They are still a work in progress and their chances of hanging around the first place with the Dodgers seem much lower than a team like the Rays outplaying the Red Sox and Yankees or even the Mariners battling with the Astros and A’s in the AL West.
Still, a fun start to the season is preceding what appears to be many fun years of baseball in San Diego in the very near future.
Their start is cut from the same cloth as the Padres as their -6 run differential doesn’t scream surprise contender like the +41 mark the Mariners have put up to this point, but Detroit has at least one of their aspects surprising us in a big way early on.
Perhaps I should have added the word pitching after the would Tigers above because these guys have been dealing early on. Again, let’s bust out the same table we have used a couple of times above to show how dominant the Tigers’ staff has been to this point.
Also, I dare you to name three members of the Tigers’ starting staff and two members of their bullpen.
In case you can’t, here is how the Tigers’ nameless (for now) rotation has fared piece-by-piece in the early going.
*Moore is injured and will be replaced in the rotation by Daniel Norris.
There are some uneven ERA/FIP numbers there, but for a staff that was expected to struggle this season, the Tigers’ starters gave given their team a chance to win just about every game this season. That’s all you ask of your rotation, especially one that isn’t exactly loaded with All-Stars like Detroit’s.
An Achilles’ heel for the Tigers over the last decade has been their bullpen, but even those guys have showed up to play so far. Their 2.72 bullpen ERA has them sitting fifth in the league while they have received a historic opening 12 games from their closer Shane Green.
— Richard Justice (@richardjustice) April 11, 2019
Of course, it’s going to be hard to sustain a quality record when you can’t hit, regardless of how your pitchers perform. The Tigers rank in the bottom five in just about every offensive category save for walks while their five home runs are easily the fewest in baseball with four clubs tied for second-last with eight.
Their pitching has been elite, but given the recent track records of a few of those arms, it’s hard to envision Detroit pitching this good for a whole lot longer. On the bright side, the Tigers’ rebuild is going to take another step forward later this year when some of their top prospects get the call, likely sometime after the July 31st trade deadline after they hopefully take advantage of some productive veterans and use them as trade chips.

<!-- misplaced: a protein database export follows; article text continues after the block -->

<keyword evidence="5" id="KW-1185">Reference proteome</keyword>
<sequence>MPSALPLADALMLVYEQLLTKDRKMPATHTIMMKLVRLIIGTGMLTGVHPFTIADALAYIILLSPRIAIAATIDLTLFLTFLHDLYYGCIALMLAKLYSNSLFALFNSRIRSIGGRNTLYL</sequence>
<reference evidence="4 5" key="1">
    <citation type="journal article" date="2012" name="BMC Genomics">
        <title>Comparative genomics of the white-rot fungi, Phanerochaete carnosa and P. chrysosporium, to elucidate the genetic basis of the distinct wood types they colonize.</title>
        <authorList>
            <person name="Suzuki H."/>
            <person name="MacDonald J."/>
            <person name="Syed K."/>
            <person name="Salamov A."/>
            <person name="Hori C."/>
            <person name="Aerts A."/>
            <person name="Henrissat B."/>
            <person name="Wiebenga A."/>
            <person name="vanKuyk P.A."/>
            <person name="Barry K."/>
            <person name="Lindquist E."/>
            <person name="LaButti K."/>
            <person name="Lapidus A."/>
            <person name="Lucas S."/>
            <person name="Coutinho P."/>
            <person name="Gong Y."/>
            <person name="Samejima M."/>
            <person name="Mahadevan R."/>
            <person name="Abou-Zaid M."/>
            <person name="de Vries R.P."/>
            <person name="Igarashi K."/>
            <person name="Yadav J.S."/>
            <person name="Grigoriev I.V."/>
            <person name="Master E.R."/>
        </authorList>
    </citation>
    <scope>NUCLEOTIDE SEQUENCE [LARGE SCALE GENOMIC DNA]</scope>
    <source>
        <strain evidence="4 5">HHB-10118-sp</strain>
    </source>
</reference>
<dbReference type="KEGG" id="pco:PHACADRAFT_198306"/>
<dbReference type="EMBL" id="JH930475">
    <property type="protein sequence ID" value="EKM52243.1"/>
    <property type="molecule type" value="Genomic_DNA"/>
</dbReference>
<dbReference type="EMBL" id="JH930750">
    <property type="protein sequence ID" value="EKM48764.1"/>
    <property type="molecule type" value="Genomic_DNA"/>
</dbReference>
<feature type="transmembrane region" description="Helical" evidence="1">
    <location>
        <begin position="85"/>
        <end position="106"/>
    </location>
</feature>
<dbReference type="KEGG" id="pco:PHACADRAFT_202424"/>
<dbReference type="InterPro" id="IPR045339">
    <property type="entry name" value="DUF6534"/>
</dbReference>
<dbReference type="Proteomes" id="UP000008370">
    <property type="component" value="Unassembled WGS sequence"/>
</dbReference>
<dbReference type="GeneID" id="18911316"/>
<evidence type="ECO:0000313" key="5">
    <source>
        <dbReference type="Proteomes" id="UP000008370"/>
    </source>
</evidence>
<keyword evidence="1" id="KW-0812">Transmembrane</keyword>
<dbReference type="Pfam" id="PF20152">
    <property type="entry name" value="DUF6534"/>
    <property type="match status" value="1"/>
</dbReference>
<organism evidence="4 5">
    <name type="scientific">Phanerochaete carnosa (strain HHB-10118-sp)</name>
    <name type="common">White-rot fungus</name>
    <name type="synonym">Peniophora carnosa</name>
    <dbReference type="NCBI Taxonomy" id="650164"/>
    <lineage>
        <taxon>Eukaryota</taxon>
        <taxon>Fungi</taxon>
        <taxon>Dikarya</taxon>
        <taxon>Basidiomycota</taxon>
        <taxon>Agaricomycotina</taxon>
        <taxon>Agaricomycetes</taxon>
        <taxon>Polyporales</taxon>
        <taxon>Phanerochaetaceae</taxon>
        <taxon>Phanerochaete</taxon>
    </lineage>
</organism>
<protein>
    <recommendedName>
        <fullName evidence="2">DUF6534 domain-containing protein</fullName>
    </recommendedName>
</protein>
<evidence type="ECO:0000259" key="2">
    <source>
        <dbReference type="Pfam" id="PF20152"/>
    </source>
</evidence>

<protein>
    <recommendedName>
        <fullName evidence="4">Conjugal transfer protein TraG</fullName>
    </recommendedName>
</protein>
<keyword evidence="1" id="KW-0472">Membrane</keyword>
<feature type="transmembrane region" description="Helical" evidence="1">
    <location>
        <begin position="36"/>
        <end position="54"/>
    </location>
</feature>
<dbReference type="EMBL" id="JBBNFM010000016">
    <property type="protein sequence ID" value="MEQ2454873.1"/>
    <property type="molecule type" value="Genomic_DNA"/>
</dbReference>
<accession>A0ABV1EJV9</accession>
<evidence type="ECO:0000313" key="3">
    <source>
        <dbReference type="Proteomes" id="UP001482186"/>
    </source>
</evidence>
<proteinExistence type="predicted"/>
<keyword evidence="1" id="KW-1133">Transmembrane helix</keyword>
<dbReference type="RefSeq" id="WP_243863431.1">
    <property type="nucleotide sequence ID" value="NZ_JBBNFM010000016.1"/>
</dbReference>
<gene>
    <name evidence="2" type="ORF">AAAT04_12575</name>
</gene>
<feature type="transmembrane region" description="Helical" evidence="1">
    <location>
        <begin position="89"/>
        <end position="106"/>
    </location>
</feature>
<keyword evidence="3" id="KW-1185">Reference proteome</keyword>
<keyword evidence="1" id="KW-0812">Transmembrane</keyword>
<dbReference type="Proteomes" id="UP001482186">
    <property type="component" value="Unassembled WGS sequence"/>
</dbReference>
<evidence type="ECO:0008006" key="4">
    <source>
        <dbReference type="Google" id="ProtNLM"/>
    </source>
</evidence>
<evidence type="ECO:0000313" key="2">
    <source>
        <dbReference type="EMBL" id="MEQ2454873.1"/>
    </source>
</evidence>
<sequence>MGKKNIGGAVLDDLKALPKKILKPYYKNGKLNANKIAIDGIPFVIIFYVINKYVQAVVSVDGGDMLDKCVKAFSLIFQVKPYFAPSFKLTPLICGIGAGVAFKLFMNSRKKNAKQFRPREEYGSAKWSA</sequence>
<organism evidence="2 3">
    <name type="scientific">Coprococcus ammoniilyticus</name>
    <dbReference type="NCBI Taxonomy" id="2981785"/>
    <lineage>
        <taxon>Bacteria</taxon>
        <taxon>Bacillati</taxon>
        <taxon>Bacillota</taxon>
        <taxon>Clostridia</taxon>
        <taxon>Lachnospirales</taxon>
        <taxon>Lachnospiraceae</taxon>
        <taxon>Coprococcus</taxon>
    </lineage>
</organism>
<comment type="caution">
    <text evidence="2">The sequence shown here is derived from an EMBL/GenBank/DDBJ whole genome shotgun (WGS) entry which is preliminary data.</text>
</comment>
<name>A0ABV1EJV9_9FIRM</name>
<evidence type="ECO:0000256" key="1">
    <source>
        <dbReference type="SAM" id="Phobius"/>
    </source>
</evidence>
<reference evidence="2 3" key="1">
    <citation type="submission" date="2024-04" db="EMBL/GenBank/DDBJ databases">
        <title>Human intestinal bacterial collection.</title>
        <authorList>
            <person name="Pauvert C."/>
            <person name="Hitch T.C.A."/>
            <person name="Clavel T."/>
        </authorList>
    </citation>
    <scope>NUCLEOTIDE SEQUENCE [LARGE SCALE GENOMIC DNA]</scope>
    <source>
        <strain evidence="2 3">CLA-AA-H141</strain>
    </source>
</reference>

They also have some elite pitching prospects that aren’t too far away from making their big league debuts, so the future is bright regardless of how long this fast start lasts.
The Brewers are the defending champs. The Cubs are due for a bounce back. The Cardinals loaded up in the offseason. Heck, even the Reds made several win-now moves in the hopes of winning during the Joey Votto era.
In other words, no one was talking about the Pirates, but here they sit just a half game back of the Brewers for the division lead while the Reds and Cubs have combined to win just seven games to this point.
Perhaps we should have known this Pirates team would be more difficult to beat given the upside of their starting rotation.
I mean, Jameson Taillon, Chris Archer, Trevor Williams and breakout candidate Joe Musgrove are one of the better four-man groups you may find despite the lack of media attention compared to a group like the Cubs or Dodgers sport in the NL.
Let’s break out our trusty table to see how the Pirates’ starting rotation has fared in the early going.
|Pirates Starters by the Numbers|
All five members of the Pirates’ staff has an ERA of no higher than the 3.00 mark Taillon owns through three starts. The fifth starter, Jordan Lyles, owns a 0.82 ERA across his two starts and 11 innings of work.
Their ‘pen owns a 4.25 ERA and has had issues with walks and home runs in the early going and they will need Keone Kela to get his stuff in order ahead of closer Felipe Velasquez who owns a 0.00 ERA and a negative 0.25 FIP with a 17.47 K/9 rate. If Pittsburgh has a lead into the ninth, good luck.
As expected, the Pirates will need to get creative to score runs. Steal bases, hit and run, move the runner over etc. They don’t boast much power as they are one of those four teams with the second-fewest homers in baseball with just eight through 10 games.
It’s going to be difficult to compete in this division. Odds are the Cubs will find their game as they’ve actually hit better than just about anyone, but their pitching has struggled big time. The Cardinals are right there and the Brewers appear to be for real again this time around.
Still, it’s going to be tough to count the Pirates out if their rotation pitches at or close to the best of their ability, because they are talented. Perhaps they can make the Central even more interesting than we thought.
If the following is any indication, they will.